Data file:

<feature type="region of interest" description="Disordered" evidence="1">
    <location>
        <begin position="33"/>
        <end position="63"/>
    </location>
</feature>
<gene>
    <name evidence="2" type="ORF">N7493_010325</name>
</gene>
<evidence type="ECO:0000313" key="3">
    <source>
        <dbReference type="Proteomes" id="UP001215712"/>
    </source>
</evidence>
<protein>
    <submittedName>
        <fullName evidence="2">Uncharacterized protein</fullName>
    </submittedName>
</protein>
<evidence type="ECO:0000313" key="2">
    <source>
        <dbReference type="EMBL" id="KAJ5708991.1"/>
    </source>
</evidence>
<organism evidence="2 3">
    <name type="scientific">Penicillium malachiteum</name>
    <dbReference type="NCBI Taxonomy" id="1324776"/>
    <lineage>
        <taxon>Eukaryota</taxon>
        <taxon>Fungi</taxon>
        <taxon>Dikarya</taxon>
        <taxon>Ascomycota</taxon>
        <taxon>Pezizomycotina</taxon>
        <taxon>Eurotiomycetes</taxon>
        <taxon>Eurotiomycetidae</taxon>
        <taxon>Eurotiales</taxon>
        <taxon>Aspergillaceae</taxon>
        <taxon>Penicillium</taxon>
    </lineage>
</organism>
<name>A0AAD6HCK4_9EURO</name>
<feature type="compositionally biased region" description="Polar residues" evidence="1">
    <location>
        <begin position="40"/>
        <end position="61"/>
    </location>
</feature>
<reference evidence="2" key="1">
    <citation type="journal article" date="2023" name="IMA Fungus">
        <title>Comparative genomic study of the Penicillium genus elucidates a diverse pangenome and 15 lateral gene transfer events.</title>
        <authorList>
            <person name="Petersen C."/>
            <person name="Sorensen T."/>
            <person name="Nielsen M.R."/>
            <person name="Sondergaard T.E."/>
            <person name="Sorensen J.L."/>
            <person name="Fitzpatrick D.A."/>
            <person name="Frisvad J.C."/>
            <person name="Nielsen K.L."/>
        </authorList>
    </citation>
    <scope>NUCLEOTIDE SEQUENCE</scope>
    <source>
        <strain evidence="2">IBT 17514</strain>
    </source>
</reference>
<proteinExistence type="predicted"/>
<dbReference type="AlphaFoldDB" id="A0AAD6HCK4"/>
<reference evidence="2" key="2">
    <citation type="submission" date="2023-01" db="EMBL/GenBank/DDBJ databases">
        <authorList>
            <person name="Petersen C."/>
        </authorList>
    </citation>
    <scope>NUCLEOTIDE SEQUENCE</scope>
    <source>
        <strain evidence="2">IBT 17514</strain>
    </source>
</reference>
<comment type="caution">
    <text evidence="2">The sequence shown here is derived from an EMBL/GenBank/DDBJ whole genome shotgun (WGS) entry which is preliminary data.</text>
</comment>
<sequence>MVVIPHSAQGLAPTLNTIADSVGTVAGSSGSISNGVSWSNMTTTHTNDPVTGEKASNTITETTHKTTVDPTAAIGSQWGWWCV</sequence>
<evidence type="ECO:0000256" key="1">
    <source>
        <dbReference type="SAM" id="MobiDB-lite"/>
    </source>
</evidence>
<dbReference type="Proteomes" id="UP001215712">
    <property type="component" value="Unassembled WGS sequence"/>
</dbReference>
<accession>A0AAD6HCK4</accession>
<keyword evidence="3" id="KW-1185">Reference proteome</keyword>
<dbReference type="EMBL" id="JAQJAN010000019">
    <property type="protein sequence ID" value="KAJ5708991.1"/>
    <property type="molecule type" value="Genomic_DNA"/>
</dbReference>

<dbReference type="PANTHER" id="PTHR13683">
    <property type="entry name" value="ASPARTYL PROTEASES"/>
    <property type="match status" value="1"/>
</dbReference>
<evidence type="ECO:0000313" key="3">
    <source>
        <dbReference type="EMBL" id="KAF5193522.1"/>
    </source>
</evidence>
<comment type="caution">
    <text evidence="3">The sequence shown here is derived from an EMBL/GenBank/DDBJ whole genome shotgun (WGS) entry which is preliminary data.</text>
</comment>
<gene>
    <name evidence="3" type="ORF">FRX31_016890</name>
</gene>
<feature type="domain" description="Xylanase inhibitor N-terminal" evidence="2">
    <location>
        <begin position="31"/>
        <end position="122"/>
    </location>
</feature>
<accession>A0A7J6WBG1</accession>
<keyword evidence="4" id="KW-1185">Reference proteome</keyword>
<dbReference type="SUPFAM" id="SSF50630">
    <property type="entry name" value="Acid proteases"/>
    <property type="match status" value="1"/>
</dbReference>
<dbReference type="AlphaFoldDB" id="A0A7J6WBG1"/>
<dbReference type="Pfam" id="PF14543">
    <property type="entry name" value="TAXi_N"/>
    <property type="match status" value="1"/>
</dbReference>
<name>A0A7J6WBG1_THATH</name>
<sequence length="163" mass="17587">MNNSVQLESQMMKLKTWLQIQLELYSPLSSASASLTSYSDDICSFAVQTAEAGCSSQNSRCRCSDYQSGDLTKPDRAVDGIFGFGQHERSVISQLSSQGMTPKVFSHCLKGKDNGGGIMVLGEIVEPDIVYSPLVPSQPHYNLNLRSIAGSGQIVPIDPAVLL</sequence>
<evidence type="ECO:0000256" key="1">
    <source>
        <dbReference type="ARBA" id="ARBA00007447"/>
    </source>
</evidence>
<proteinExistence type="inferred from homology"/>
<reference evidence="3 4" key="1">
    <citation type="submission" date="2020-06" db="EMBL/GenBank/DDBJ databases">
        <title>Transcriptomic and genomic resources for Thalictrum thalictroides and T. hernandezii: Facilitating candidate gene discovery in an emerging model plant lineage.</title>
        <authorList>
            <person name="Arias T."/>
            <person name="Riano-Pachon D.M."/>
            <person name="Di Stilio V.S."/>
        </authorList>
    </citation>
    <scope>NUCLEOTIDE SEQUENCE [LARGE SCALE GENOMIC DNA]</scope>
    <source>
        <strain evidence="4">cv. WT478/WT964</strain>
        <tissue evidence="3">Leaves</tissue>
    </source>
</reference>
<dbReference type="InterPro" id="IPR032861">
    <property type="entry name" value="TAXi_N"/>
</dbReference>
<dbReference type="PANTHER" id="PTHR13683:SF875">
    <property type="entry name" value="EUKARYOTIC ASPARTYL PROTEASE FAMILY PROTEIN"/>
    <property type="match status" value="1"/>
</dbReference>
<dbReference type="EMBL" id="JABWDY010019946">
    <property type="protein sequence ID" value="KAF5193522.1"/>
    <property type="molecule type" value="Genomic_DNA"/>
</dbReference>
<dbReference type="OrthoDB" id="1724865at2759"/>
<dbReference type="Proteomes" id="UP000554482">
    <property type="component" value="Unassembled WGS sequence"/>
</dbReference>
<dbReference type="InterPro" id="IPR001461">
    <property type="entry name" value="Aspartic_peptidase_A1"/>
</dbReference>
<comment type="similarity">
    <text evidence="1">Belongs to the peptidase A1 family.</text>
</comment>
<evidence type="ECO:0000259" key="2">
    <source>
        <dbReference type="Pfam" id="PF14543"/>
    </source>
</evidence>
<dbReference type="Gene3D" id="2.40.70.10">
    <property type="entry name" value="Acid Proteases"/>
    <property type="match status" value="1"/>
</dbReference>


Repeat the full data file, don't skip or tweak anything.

<feature type="region of interest" description="Disordered" evidence="1">
    <location>
        <begin position="33"/>
        <end position="63"/>
    </location>
</feature>
<gene>
    <name evidence="2" type="ORF">N7493_010325</name>
</gene>
<evidence type="ECO:0000313" key="3">
    <source>
        <dbReference type="Proteomes" id="UP001215712"/>
    </source>
</evidence>
<protein>
    <submittedName>
        <fullName evidence="2">Uncharacterized protein</fullName>
    </submittedName>
</protein>
<evidence type="ECO:0000313" key="2">
    <source>
        <dbReference type="EMBL" id="KAJ5708991.1"/>
    </source>
</evidence>
<organism evidence="2 3">
    <name type="scientific">Penicillium malachiteum</name>
    <dbReference type="NCBI Taxonomy" id="1324776"/>
    <lineage>
        <taxon>Eukaryota</taxon>
        <taxon>Fungi</taxon>
        <taxon>Dikarya</taxon>
        <taxon>Ascomycota</taxon>
        <taxon>Pezizomycotina</taxon>
        <taxon>Eurotiomycetes</taxon>
        <taxon>Eurotiomycetidae</taxon>
        <taxon>Eurotiales</taxon>
        <taxon>Aspergillaceae</taxon>
        <taxon>Penicillium</taxon>
    </lineage>
</organism>
<name>A0AAD6HCK4_9EURO</name>
<feature type="compositionally biased region" description="Polar residues" evidence="1">
    <location>
        <begin position="40"/>
        <end position="61"/>
    </location>
</feature>
<reference evidence="2" key="1">
    <citation type="journal article" date="2023" name="IMA Fungus">
        <title>Comparative genomic study of the Penicillium genus elucidates a diverse pangenome and 15 lateral gene transfer events.</title>
        <authorList>
            <person name="Petersen C."/>
            <person name="Sorensen T."/>
            <person name="Nielsen M.R."/>
            <person name="Sondergaard T.E."/>
            <person name="Sorensen J.L."/>
            <person name="Fitzpatrick D.A."/>
            <person name="Frisvad J.C."/>
            <person name="Nielsen K.L."/>
        </authorList>
    </citation>
    <scope>NUCLEOTIDE SEQUENCE</scope>
    <source>
        <strain evidence="2">IBT 17514</strain>
    </source>
</reference>
<proteinExistence type="predicted"/>
<dbReference type="AlphaFoldDB" id="A0AAD6HCK4"/>
<reference evidence="2" key="2">
    <citation type="submission" date="2023-01" db="EMBL/GenBank/DDBJ databases">
        <authorList>
            <person name="Petersen C."/>
        </authorList>
    </citation>
    <scope>NUCLEOTIDE SEQUENCE</scope>
    <source>
        <strain evidence="2">IBT 17514</strain>
    </source>
</reference>
<comment type="caution">
    <text evidence="2">The sequence shown here is derived from an EMBL/GenBank/DDBJ whole genome shotgun (WGS) entry which is preliminary data.</text>
</comment>
<sequence>MVVIPHSAQGLAPTLNTIADSVGTVAGSSGSISNGVSWSNMTTTHTNDPVTGEKASNTITETTHKTTVDPTAAIGSQWGWWCV</sequence>
<evidence type="ECO:0000256" key="1">
    <source>
        <dbReference type="SAM" id="MobiDB-lite"/>
    </source>
</evidence>
<dbReference type="Proteomes" id="UP001215712">
    <property type="component" value="Unassembled WGS sequence"/>
</dbReference>
<accession>A0AAD6HCK4</accession>
<keyword evidence="3" id="KW-1185">Reference proteome</keyword>
<dbReference type="EMBL" id="JAQJAN010000019">
    <property type="protein sequence ID" value="KAJ5708991.1"/>
    <property type="molecule type" value="Genomic_DNA"/>
</dbReference>

<dbReference type="PANTHER" id="PTHR13683">
    <property type="entry name" value="ASPARTYL PROTEASES"/>
    <property type="match status" value="1"/>
</dbReference>
<evidence type="ECO:0000313" key="3">
    <source>
        <dbReference type="EMBL" id="KAF5193522.1"/>
    </source>
</evidence>
<comment type="caution">
    <text evidence="3">The sequence shown here is derived from an EMBL/GenBank/DDBJ whole genome shotgun (WGS) entry which is preliminary data.</text>
</comment>
<gene>
    <name evidence="3" type="ORF">FRX31_016890</name>
</gene>
<feature type="domain" description="Xylanase inhibitor N-terminal" evidence="2">
    <location>
        <begin position="31"/>
        <end position="122"/>
    </location>
</feature>
<accession>A0A7J6WBG1</accession>
<keyword evidence="4" id="KW-1185">Reference proteome</keyword>
<dbReference type="SUPFAM" id="SSF50630">
    <property type="entry name" value="Acid proteases"/>
    <property type="match status" value="1"/>
</dbReference>
<dbReference type="AlphaFoldDB" id="A0A7J6WBG1"/>
<dbReference type="Pfam" id="PF14543">
    <property type="entry name" value="TAXi_N"/>
    <property type="match status" value="1"/>
</dbReference>
<name>A0A7J6WBG1_THATH</name>
<sequence length="163" mass="17587">MNNSVQLESQMMKLKTWLQIQLELYSPLSSASASLTSYSDDICSFAVQTAEAGCSSQNSRCRCSDYQSGDLTKPDRAVDGIFGFGQHERSVISQLSSQGMTPKVFSHCLKGKDNGGGIMVLGEIVEPDIVYSPLVPSQPHYNLNLRSIAGSGQIVPIDPAVLL</sequence>
<evidence type="ECO:0000256" key="1">
    <source>
        <dbReference type="ARBA" id="ARBA00007447"/>
    </source>
</evidence>
<proteinExistence type="inferred from homology"/>
<reference evidence="3 4" key="1">
    <citation type="submission" date="2020-06" db="EMBL/GenBank/DDBJ databases">
        <title>Transcriptomic and genomic resources for Thalictrum thalictroides and T. hernandezii: Facilitating candidate gene discovery in an emerging model plant lineage.</title>
        <authorList>
            <person name="Arias T."/>
            <person name="Riano-Pachon D.M."/>
            <person name="Di Stilio V.S."/>
        </authorList>
    </citation>
    <scope>NUCLEOTIDE SEQUENCE [LARGE SCALE GENOMIC DNA]</scope>
    <source>
        <strain evidence="4">cv. WT478/WT964</strain>
        <tissue evidence="3">Leaves</tissue>
    </source>
</reference>
<dbReference type="InterPro" id="IPR032861">
    <property type="entry name" value="TAXi_N"/>
</dbReference>
<dbReference type="PANTHER" id="PTHR13683:SF875">
    <property type="entry name" value="EUKARYOTIC ASPARTYL PROTEASE FAMILY PROTEIN"/>
    <property type="match status" value="1"/>
</dbReference>
<dbReference type="EMBL" id="JABWDY010019946">
    <property type="protein sequence ID" value="KAF5193522.1"/>
    <property type="molecule type" value="Genomic_DNA"/>
</dbReference>
<dbReference type="OrthoDB" id="1724865at2759"/>
<dbReference type="Proteomes" id="UP000554482">
    <property type="component" value="Unassembled WGS sequence"/>
</dbReference>
<dbReference type="InterPro" id="IPR001461">
    <property type="entry name" value="Aspartic_peptidase_A1"/>
</dbReference>
<comment type="similarity">
    <text evidence="1">Belongs to the peptidase A1 family.</text>
</comment>
<evidence type="ECO:0000259" key="2">
    <source>
        <dbReference type="Pfam" id="PF14543"/>
    </source>
</evidence>
<dbReference type="Gene3D" id="2.40.70.10">
    <property type="entry name" value="Acid Proteases"/>
    <property type="match status" value="1"/>
</dbReference>